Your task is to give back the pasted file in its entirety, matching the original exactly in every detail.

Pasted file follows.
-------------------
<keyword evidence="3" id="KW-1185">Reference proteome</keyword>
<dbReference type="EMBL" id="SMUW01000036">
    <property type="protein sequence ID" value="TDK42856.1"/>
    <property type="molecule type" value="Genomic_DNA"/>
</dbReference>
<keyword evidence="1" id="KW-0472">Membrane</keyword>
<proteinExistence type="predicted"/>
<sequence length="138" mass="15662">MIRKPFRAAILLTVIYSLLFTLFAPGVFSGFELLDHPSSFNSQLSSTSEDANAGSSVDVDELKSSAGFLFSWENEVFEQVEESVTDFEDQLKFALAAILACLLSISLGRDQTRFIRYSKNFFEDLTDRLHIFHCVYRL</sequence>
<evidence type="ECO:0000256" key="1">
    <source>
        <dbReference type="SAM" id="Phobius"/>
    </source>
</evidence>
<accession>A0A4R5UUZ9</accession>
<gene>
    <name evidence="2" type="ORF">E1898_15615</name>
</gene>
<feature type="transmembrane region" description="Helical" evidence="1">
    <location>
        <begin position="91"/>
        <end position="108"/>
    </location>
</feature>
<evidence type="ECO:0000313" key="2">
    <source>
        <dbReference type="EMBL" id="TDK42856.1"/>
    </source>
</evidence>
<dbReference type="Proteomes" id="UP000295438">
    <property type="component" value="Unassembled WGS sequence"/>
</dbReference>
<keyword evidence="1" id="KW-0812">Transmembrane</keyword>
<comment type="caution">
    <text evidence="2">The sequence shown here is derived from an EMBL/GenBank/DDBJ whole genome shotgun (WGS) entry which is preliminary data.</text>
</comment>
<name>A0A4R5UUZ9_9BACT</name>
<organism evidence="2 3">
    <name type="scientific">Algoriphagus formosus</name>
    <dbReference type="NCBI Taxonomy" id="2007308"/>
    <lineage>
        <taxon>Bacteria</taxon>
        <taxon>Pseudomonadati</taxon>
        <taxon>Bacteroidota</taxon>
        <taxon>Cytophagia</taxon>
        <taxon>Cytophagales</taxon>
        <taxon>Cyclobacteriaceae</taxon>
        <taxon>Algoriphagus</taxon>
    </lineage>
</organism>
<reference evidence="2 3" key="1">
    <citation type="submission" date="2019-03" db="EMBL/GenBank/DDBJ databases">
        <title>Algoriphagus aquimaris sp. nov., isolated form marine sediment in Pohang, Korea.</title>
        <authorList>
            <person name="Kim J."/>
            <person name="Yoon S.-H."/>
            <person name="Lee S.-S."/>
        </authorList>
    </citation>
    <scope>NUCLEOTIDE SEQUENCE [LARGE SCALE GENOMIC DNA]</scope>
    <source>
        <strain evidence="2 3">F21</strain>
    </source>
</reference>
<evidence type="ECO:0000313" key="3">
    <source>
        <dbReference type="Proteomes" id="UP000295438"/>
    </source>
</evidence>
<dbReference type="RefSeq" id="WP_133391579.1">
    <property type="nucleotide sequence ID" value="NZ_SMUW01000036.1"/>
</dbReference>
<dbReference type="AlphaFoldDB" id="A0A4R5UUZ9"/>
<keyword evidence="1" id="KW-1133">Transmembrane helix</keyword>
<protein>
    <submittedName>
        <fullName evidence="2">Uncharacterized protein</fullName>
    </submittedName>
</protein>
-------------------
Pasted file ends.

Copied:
<keyword evidence="3" id="KW-1185">Reference proteome</keyword>
<dbReference type="EMBL" id="SMUW01000036">
    <property type="protein sequence ID" value="TDK42856.1"/>
    <property type="molecule type" value="Genomic_DNA"/>
</dbReference>
<keyword evidence="1" id="KW-0472">Membrane</keyword>
<proteinExistence type="predicted"/>
<sequence length="138" mass="15662">MIRKPFRAAILLTVIYSLLFTLFAPGVFSGFELLDHPSSFNSQLSSTSEDANAGSSVDVDELKSSAGFLFSWENEVFEQVEESVTDFEDQLKFALAAILACLLSISLGRDQTRFIRYSKNFFEDLTDRLHIFHCVYRL</sequence>
<evidence type="ECO:0000256" key="1">
    <source>
        <dbReference type="SAM" id="Phobius"/>
    </source>
</evidence>
<accession>A0A4R5UUZ9</accession>
<gene>
    <name evidence="2" type="ORF">E1898_15615</name>
</gene>
<feature type="transmembrane region" description="Helical" evidence="1">
    <location>
        <begin position="91"/>
        <end position="108"/>
    </location>
</feature>
<evidence type="ECO:0000313" key="2">
    <source>
        <dbReference type="EMBL" id="TDK42856.1"/>
    </source>
</evidence>
<dbReference type="Proteomes" id="UP000295438">
    <property type="component" value="Unassembled WGS sequence"/>
</dbReference>
<keyword evidence="1" id="KW-0812">Transmembrane</keyword>
<comment type="caution">
    <text evidence="2">The sequence shown here is derived from an EMBL/GenBank/DDBJ whole genome shotgun (WGS) entry which is preliminary data.</text>
</comment>
<name>A0A4R5UUZ9_9BACT</name>
<organism evidence="2 3">
    <name type="scientific">Algoriphagus formosus</name>
    <dbReference type="NCBI Taxonomy" id="2007308"/>
    <lineage>
        <taxon>Bacteria</taxon>
        <taxon>Pseudomonadati</taxon>
        <taxon>Bacteroidota</taxon>
        <taxon>Cytophagia</taxon>
        <taxon>Cytophagales</taxon>
        <taxon>Cyclobacteriaceae</taxon>
        <taxon>Algoriphagus</taxon>
    </lineage>
</organism>
<reference evidence="2 3" key="1">
    <citation type="submission" date="2019-03" db="EMBL/GenBank/DDBJ databases">
        <title>Algoriphagus aquimaris sp. nov., isolated form marine sediment in Pohang, Korea.</title>
        <authorList>
            <person name="Kim J."/>
            <person name="Yoon S.-H."/>
            <person name="Lee S.-S."/>
        </authorList>
    </citation>
    <scope>NUCLEOTIDE SEQUENCE [LARGE SCALE GENOMIC DNA]</scope>
    <source>
        <strain evidence="2 3">F21</strain>
    </source>
</reference>
<evidence type="ECO:0000313" key="3">
    <source>
        <dbReference type="Proteomes" id="UP000295438"/>
    </source>
</evidence>
<dbReference type="RefSeq" id="WP_133391579.1">
    <property type="nucleotide sequence ID" value="NZ_SMUW01000036.1"/>
</dbReference>
<dbReference type="AlphaFoldDB" id="A0A4R5UUZ9"/>
<keyword evidence="1" id="KW-1133">Transmembrane helix</keyword>
<protein>
    <submittedName>
        <fullName evidence="2">Uncharacterized protein</fullName>
    </submittedName>
</protein>